The panelists reiterated the relevant discoveries that were new in 2004: growing organs in another location of recipient's own body (whether human or animal) -- while those discoveries weren't about growing a robot from biological cells, that could potentially be a potential future use. Modeling robots after roaches, rats, or other small animals that can pass through narrow spaces -- for example, to lay computer cables. Attaching sensors to a swarm of very small, fast, disposable robots the size of a grain of rice. What the state of artificial intelligence looked like in 2004, years before the significant advances made by neural nets -- not very promising. Our panelists thought that since our brain is wet and analog, we won't be able to simulate it in digital systems. Researchers are inspired to generate power from biological sources, because batteries running out are a common problem with robots, whereas a human body can do a whole lot on just a peanut butter sandwich.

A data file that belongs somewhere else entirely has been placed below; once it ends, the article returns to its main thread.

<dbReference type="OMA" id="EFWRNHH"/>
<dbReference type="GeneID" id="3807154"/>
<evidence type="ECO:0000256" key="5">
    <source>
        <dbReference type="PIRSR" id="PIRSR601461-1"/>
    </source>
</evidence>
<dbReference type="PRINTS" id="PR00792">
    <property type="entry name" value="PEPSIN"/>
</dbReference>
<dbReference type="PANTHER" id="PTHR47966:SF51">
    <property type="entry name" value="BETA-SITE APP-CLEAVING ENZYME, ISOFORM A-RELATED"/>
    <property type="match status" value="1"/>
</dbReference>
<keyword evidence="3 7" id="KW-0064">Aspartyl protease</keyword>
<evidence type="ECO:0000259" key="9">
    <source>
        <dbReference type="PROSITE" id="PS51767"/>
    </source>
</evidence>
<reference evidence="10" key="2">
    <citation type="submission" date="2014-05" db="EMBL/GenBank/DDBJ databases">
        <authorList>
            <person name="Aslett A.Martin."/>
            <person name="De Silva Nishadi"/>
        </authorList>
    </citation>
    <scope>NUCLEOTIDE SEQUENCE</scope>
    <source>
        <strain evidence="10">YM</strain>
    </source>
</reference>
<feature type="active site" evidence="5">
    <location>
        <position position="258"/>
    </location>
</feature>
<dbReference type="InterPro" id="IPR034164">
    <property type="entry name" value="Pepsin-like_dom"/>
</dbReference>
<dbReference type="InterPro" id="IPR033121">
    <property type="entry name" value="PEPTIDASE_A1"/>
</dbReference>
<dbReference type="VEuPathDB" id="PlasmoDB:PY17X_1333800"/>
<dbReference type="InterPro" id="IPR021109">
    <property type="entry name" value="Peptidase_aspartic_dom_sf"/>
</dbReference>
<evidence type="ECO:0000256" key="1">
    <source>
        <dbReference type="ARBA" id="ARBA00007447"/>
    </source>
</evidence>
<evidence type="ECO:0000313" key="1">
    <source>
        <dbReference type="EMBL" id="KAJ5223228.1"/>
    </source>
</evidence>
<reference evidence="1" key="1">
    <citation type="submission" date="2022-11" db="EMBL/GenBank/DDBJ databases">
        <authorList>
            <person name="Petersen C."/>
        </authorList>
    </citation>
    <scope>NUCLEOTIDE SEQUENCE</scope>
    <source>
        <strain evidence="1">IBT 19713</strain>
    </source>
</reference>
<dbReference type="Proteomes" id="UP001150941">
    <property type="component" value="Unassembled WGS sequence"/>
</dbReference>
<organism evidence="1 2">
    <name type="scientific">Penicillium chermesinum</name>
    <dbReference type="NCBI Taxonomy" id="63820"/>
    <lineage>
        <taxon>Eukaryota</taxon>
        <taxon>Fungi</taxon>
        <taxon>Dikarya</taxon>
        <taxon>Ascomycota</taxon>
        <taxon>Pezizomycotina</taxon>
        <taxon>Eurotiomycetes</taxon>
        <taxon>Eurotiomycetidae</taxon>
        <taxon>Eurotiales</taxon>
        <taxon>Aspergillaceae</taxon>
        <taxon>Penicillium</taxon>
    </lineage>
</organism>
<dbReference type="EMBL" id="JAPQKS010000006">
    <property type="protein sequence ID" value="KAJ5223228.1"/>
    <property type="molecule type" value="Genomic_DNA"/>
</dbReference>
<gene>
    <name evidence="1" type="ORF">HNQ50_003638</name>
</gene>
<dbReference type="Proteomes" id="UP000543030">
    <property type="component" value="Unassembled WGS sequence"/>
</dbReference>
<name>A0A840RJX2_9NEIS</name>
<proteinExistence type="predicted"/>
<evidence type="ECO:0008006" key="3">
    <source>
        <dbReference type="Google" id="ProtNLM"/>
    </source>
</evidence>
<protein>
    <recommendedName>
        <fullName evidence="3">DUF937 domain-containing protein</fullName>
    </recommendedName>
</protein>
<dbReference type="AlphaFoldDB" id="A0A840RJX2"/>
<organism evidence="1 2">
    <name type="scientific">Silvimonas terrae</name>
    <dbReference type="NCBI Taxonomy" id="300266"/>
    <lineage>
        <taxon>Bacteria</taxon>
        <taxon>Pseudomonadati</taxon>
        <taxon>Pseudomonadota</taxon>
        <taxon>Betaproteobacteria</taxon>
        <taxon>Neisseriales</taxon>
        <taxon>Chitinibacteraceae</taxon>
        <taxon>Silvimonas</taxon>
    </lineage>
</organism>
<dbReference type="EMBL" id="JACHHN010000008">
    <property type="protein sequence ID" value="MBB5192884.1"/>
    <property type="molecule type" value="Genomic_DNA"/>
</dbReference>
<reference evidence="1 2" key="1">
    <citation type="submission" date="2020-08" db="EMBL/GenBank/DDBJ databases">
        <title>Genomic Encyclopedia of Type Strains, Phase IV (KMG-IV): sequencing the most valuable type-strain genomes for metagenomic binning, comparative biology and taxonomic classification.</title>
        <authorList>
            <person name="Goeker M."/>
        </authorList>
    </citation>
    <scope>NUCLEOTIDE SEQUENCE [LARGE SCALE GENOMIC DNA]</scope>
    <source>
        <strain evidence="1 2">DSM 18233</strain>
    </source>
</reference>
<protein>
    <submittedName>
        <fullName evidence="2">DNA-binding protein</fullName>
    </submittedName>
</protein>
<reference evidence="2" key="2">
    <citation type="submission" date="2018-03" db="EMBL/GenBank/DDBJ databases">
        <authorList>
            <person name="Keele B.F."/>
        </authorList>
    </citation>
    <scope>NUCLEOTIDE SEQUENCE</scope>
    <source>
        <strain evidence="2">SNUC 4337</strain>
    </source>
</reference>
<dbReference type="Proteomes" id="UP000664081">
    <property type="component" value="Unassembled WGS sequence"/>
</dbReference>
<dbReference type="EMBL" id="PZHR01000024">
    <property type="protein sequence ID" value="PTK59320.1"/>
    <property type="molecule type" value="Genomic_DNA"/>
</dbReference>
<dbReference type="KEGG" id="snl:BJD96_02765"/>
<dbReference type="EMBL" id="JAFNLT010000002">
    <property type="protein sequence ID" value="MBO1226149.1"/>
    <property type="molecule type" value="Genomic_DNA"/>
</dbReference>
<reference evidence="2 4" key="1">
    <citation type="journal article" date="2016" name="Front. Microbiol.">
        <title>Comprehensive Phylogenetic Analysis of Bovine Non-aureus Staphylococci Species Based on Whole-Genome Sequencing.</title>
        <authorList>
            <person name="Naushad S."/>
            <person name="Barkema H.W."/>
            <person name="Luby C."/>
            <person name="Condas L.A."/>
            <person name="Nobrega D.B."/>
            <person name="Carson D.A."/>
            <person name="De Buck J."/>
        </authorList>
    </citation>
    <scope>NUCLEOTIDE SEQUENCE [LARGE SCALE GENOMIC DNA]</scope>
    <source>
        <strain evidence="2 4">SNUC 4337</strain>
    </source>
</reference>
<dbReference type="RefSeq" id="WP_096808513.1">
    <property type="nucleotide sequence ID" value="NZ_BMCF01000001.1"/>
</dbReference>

At Linucon 2004 Eric Raymond gave a speech on the basic principles of the Unix philosophy. They are the same principles as described in the "Basics of the Unix Philosophy" chapter of Raymond's book "The Art of Unix Programming". Since the book is available online, I put a link to each rule so you could compare what's said in the book with what was said in the speech. He dwelled a little longer on each rule and gave more examples than he does in this chapter of the book. At the end of the speech he answered questions, some more, some less related to Unix philosophy. He also ranted on XML (after admitting not having an opinion about it) and expressed his opinion on Hurd.
Pictures from Linucon 2004 are in my photo gallery.